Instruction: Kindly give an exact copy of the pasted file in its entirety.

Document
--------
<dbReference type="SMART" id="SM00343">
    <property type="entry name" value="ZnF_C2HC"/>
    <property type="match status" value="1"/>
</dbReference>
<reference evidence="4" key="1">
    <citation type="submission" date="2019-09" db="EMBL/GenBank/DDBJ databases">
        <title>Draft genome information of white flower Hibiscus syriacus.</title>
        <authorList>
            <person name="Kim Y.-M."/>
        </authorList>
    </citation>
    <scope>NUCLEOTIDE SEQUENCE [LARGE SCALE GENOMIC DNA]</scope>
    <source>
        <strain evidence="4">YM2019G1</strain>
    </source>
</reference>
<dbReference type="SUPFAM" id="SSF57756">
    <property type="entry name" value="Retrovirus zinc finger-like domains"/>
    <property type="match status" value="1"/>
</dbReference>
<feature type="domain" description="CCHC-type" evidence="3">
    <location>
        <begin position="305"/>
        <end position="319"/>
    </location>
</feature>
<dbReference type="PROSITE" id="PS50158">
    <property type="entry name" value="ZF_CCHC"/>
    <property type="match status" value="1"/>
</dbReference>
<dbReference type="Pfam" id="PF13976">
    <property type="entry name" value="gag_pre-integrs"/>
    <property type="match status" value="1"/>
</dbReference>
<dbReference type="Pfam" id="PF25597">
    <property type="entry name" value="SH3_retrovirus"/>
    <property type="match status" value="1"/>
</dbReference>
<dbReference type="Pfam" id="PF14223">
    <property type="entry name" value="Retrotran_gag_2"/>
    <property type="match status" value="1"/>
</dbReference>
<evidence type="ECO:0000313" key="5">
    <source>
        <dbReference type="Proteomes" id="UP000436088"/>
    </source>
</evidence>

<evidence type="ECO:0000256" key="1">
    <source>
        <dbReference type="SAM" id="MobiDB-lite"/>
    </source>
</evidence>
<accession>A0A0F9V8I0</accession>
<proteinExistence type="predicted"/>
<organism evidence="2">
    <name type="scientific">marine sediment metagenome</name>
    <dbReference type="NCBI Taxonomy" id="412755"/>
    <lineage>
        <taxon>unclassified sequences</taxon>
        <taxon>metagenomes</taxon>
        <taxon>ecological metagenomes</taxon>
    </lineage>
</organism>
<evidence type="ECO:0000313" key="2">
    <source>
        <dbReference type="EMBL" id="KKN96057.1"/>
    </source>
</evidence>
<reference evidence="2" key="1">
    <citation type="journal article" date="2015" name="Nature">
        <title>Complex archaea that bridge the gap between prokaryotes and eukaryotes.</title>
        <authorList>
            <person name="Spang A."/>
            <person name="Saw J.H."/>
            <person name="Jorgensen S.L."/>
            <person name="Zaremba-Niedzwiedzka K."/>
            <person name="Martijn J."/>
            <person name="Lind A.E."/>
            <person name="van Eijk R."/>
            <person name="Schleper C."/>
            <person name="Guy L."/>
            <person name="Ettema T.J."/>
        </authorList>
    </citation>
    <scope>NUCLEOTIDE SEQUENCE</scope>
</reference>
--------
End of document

<dbReference type="SMART" id="SM00343">
    <property type="entry name" value="ZnF_C2HC"/>
    <property type="match status" value="1"/>
</dbReference>
<reference evidence="4" key="1">
    <citation type="submission" date="2019-09" db="EMBL/GenBank/DDBJ databases">
        <title>Draft genome information of white flower Hibiscus syriacus.</title>
        <authorList>
            <person name="Kim Y.-M."/>
        </authorList>
    </citation>
    <scope>NUCLEOTIDE SEQUENCE [LARGE SCALE GENOMIC DNA]</scope>
    <source>
        <strain evidence="4">YM2019G1</strain>
    </source>
</reference>
<dbReference type="SUPFAM" id="SSF57756">
    <property type="entry name" value="Retrovirus zinc finger-like domains"/>
    <property type="match status" value="1"/>
</dbReference>
<feature type="domain" description="CCHC-type" evidence="3">
    <location>
        <begin position="305"/>
        <end position="319"/>
    </location>
</feature>
<dbReference type="PROSITE" id="PS50158">
    <property type="entry name" value="ZF_CCHC"/>
    <property type="match status" value="1"/>
</dbReference>
<dbReference type="Pfam" id="PF13976">
    <property type="entry name" value="gag_pre-integrs"/>
    <property type="match status" value="1"/>
</dbReference>
<dbReference type="Pfam" id="PF25597">
    <property type="entry name" value="SH3_retrovirus"/>
    <property type="match status" value="1"/>
</dbReference>
<dbReference type="Pfam" id="PF14223">
    <property type="entry name" value="Retrotran_gag_2"/>
    <property type="match status" value="1"/>
</dbReference>
<evidence type="ECO:0000313" key="5">
    <source>
        <dbReference type="Proteomes" id="UP000436088"/>
    </source>
</evidence>

<evidence type="ECO:0000256" key="1">
    <source>
        <dbReference type="SAM" id="MobiDB-lite"/>
    </source>
</evidence>
<accession>A0A0F9V8I0</accession>
<proteinExistence type="predicted"/>
<organism evidence="2">
    <name type="scientific">marine sediment metagenome</name>
    <dbReference type="NCBI Taxonomy" id="412755"/>
    <lineage>
        <taxon>unclassified sequences</taxon>
        <taxon>metagenomes</taxon>
        <taxon>ecological metagenomes</taxon>
    </lineage>
</organism>
<evidence type="ECO:0000313" key="2">
    <source>
        <dbReference type="EMBL" id="KKN96057.1"/>
    </source>
</evidence>
<reference evidence="2" key="1">
    <citation type="journal article" date="2015" name="Nature">
        <title>Complex archaea that bridge the gap between prokaryotes and eukaryotes.</title>
        <authorList>
            <person name="Spang A."/>
            <person name="Saw J.H."/>
            <person name="Jorgensen S.L."/>
            <person name="Zaremba-Niedzwiedzka K."/>
            <person name="Martijn J."/>
            <person name="Lind A.E."/>
            <person name="van Eijk R."/>
            <person name="Schleper C."/>
            <person name="Guy L."/>
            <person name="Ettema T.J."/>
        </authorList>
    </citation>
    <scope>NUCLEOTIDE SEQUENCE</scope>
</reference>